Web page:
With the Democrats in power, Syria and Iran can expect more of the same kid’s glove treatment, because any attempt to sanction Tehran over its regional policy role will be interpreted as a breach of the nuclear agreement. The Iranian supreme leader has now taken that very same position on sanctions (his statement of September 3rd 2015). This will mean that the Syrian war will continue to grind on and the refugee crisis will worsen. Republican solutions on Iran will most certainly involve war and very likely lead to a counter Russian and\or Chinese response. Such a response could be in Europe.

Only international cooperation can solve world problems. France and Germany must take an independent position in order to achieve a proper security structure for Europe. With the prospect of such a structure on the horizon, the future of a Syria and Lebanon without Iranian missiles, guns and personnel can also come into focus. As far as the nuclear deal with Iran is concerned, it is deeply flawed because it doesn’t have a regional component and it leaves Iran as a threshold nuclear power.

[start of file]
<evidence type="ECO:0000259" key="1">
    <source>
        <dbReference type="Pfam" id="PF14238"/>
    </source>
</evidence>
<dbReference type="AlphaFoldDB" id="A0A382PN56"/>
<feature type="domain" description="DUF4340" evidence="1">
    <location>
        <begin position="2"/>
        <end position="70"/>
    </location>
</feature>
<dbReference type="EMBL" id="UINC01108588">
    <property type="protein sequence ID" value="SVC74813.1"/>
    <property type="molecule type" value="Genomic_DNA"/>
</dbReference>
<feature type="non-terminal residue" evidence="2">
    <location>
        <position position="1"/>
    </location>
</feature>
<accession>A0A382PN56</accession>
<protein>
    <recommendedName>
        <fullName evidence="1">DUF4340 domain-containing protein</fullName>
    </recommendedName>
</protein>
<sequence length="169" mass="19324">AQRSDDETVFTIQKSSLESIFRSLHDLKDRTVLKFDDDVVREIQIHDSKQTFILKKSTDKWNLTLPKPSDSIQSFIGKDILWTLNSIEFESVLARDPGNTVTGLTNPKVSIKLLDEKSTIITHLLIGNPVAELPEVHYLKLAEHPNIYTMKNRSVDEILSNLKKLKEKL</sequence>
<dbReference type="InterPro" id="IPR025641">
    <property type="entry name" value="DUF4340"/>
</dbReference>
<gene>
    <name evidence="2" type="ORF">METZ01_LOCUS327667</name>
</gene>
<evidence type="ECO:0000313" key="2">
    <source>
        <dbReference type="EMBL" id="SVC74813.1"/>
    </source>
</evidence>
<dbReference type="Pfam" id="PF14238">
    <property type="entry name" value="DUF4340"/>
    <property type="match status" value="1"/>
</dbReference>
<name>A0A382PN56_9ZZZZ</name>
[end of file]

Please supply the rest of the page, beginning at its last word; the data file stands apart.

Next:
In the final analysis, all of the Middle East will either go nuclear or a Zone of Peace leading to a nuclear-weapons-free zone will be established. There are no other solutions. Such a plan has been described many times in this blog. With the entire UN Security Council on board, the current Iran nuclear deal could become an interim project leading to a nuclear-free Middle East. Only Germany and France can create a vision for Europe in the 21st century inclusive of the Russians. And without the Russians, both an Iranian roll-back from Lebanon and the Syrian war will be impossible to resolve.